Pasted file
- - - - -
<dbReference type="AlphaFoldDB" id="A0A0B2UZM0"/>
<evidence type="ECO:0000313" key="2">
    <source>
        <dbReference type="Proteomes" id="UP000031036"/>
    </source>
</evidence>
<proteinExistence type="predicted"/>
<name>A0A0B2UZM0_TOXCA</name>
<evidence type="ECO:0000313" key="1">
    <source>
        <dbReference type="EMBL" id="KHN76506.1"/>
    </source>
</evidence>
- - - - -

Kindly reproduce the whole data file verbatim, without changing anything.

<dbReference type="AlphaFoldDB" id="A0A0B2UZM0"/>
<evidence type="ECO:0000313" key="2">
    <source>
        <dbReference type="Proteomes" id="UP000031036"/>
    </source>
</evidence>
<proteinExistence type="predicted"/>
<name>A0A0B2UZM0_TOXCA</name>
<evidence type="ECO:0000313" key="1">
    <source>
        <dbReference type="EMBL" id="KHN76506.1"/>
    </source>
</evidence>